ATLANTA, GA – Attorney General Chris Carr has challenged the Biden administration’s failure to enforce Title 42 nearly a month before the Centers for Disease Control and Prevention (CDC) lifts the public health order altogether. First introduced by the CDC in March 2020, Title 42 allows border officials to prohibit the entry of migrants due to the COVID-19 pandemic. Under the policy, the U.S. has removed more than 1.7 million migrants from the southern border as of February 2022. Carr recently filed suit to block the Biden administration’s unlawful termination of the CDC order.

“Despite resounding push back from both sides of the aisle, the Biden administration is ignoring the law and doubling down on its ill-fated decision to revoke Title 42 during an unprecedented border crisis,” said Carr.

“It is the paramount role of the federal government to secure our nation’s border and ports of entry, and anything less poses a significant risk to U.S. national security and overall public safety. We know that unchecked immigration policies are a source for human trafficking, drug smuggling and other violent crime, and we are once again stepping up to defend our state and our fellow Georgians from this administration’s unlawful actions.”

Recent reports indicate that U.S. Customs and Border Protection (CBP) is no longer using Title 42 to remove migrants from certain countries. On April 21, 2022, Carr filed a motion for a temporary restraining order to force CBP to comply with the public health order as the initial lawsuit moves forward.

In March 2022 alone, 50 percent of the total encounters at the southern border were processed for Title 42 expulsion. That same month, CBP encountered 221,303 migrants at the southern border – the highest number under the Biden administration. With the abrupt termination of Title 42, border officials are reportedly planning for scenarios of up to 18,000 migrants a day. Right now, officials are encountering between 7,000 to 8,000 migrants per day.

According to CBP, fentanyl trafficking during FY 2021 increased by 1,066 percent. Just recently, the U.S. Drug Enforcement Administration warned of a nationwide spike in fentanyl-related mass-overdose events. In Georgia, fentanyl-involved overdose deaths increased by 106.2 percent from May 1, 2020, through April 30, 2021.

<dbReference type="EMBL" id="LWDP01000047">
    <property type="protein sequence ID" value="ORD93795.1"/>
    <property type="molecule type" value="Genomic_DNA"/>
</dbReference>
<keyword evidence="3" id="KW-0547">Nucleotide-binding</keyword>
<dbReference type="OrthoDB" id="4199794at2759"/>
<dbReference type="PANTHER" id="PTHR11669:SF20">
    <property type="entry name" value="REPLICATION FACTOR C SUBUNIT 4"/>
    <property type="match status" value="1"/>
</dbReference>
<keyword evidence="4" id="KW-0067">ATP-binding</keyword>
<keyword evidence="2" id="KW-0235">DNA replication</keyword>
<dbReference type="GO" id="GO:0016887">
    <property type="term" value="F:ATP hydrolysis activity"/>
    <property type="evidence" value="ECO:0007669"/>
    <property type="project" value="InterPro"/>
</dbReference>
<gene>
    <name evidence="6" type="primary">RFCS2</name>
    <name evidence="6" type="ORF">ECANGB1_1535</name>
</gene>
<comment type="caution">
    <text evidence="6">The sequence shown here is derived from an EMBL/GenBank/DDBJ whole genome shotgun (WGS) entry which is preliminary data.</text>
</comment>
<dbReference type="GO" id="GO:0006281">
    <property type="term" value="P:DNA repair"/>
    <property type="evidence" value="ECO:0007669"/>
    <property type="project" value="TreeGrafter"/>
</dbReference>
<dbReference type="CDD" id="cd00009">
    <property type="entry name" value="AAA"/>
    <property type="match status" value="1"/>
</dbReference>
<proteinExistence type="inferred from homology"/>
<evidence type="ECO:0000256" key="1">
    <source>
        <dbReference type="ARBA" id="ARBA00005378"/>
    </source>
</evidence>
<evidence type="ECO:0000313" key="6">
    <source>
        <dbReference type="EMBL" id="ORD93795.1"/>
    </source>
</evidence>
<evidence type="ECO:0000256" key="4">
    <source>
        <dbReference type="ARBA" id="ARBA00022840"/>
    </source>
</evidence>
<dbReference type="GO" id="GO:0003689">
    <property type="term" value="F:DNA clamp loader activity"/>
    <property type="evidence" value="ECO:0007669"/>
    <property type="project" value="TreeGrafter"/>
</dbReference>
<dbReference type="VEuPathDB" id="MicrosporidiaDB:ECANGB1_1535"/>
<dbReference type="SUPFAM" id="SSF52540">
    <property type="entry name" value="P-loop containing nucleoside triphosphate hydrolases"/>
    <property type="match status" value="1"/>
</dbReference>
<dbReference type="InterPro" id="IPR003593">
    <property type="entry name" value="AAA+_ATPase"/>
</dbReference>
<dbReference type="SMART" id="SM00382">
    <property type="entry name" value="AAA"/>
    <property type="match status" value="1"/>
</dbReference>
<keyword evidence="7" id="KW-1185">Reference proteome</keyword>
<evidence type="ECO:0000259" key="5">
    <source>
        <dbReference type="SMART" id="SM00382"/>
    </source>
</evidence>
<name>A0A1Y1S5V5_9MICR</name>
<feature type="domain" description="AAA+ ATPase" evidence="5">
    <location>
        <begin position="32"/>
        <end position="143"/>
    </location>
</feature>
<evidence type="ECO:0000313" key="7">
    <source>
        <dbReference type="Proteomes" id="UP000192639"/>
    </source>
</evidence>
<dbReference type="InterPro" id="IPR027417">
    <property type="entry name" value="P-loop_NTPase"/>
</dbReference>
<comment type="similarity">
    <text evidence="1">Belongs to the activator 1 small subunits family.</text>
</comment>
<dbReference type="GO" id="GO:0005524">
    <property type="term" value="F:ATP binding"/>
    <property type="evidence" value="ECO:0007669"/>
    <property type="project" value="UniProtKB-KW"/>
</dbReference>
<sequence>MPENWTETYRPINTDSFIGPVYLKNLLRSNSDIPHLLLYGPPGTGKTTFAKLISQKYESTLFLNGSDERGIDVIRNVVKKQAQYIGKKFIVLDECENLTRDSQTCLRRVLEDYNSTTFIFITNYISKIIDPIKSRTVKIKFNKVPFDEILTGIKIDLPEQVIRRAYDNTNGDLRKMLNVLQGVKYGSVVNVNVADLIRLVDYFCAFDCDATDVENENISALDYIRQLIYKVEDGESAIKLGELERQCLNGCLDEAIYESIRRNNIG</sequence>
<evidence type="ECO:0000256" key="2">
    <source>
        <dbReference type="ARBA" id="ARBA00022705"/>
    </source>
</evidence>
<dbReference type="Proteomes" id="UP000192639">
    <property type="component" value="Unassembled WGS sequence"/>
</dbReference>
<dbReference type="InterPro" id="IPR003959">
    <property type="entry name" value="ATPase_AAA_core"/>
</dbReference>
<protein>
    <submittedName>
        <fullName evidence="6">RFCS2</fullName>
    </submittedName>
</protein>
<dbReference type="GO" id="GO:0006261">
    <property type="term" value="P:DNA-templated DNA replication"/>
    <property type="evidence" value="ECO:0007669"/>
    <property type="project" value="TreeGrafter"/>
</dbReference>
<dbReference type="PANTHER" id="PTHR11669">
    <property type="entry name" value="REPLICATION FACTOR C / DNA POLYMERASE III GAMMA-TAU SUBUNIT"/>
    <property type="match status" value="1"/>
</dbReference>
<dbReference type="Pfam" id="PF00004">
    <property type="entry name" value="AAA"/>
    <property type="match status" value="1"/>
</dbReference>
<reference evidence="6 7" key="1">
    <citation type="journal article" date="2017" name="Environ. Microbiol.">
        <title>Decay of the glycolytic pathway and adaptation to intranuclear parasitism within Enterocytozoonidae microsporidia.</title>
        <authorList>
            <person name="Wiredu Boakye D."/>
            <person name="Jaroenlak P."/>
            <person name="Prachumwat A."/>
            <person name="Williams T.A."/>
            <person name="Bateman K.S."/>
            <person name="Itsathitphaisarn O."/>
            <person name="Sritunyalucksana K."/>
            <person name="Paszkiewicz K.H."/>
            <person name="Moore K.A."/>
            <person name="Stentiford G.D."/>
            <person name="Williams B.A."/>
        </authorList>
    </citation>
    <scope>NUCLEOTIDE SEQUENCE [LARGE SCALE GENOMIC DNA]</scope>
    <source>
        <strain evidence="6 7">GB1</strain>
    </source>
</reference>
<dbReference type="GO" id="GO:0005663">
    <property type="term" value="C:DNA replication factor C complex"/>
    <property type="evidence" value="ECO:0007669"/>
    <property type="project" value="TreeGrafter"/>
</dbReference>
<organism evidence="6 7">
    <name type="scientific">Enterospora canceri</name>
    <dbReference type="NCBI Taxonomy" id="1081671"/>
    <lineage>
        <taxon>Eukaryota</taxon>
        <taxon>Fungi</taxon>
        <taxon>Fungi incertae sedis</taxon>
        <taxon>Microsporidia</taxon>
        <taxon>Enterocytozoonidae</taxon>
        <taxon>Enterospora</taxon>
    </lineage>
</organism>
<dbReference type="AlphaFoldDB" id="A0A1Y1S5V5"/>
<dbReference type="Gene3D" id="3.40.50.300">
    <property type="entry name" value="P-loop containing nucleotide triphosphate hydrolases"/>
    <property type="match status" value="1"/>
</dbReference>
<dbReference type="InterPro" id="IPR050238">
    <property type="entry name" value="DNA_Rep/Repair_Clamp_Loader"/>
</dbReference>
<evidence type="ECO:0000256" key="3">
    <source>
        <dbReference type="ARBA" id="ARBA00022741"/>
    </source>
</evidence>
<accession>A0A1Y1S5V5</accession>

In addition to Carr, attorneys general from the following states also joined in filing this most recent motion: Alabama, Alaska, Arizona, Arkansas, Florida, Idaho, Kansas, Kentucky, Louisiana, Mississippi, Missouri, Montana, Nebraska, Ohio, Oklahoma, South Carolina, Tennessee, Utah, West Virginia and Wyoming. The motion for a temporary restraining order was filed in the U.S. District Court for the Western District of Louisiana (Lafayette Division). Access a copy of the brief  here  .

Fighting the Biden Administration's Dangerous and Unlawful Immigration Policies

Earlier this month, Carr joined two other attorneys general in filing suit against the Biden administration's dangerous and unlawful immigration policy that seeks to avoid the deportation of many illegal immigrants, including those convicted of drug trafficking, domestic assault and other criminal offenses. In August 2021, Carr joined 15 attorneys general in filing an amicus brief to stop this same unlawful immigration policy, then considered Interim Guidance.

In February 2021, Carr joined 17 attorneys general in urging the Biden administration to reverse its last-minute cancellation of Operation Talon, a nationwide U.S. Immigration and Customs Enforcement operation that focuses on the removal of convicted sex offenders who are illegally present in the U.S.

In January of this year, Carr joined 15 attorneys general in urging the Biden administration to strengthen its efforts to fight the influx of deadly fentanyl that is flooding into the country from Mexico and China.

Finally,  in February , Carr also joined 13 attorneys general in calling for the resignation of U.S. Department of Homeland Security Secretary Alejandro Mayorkas for his refusal to enforce the law and secure the border.


Communications Director Kara Richardson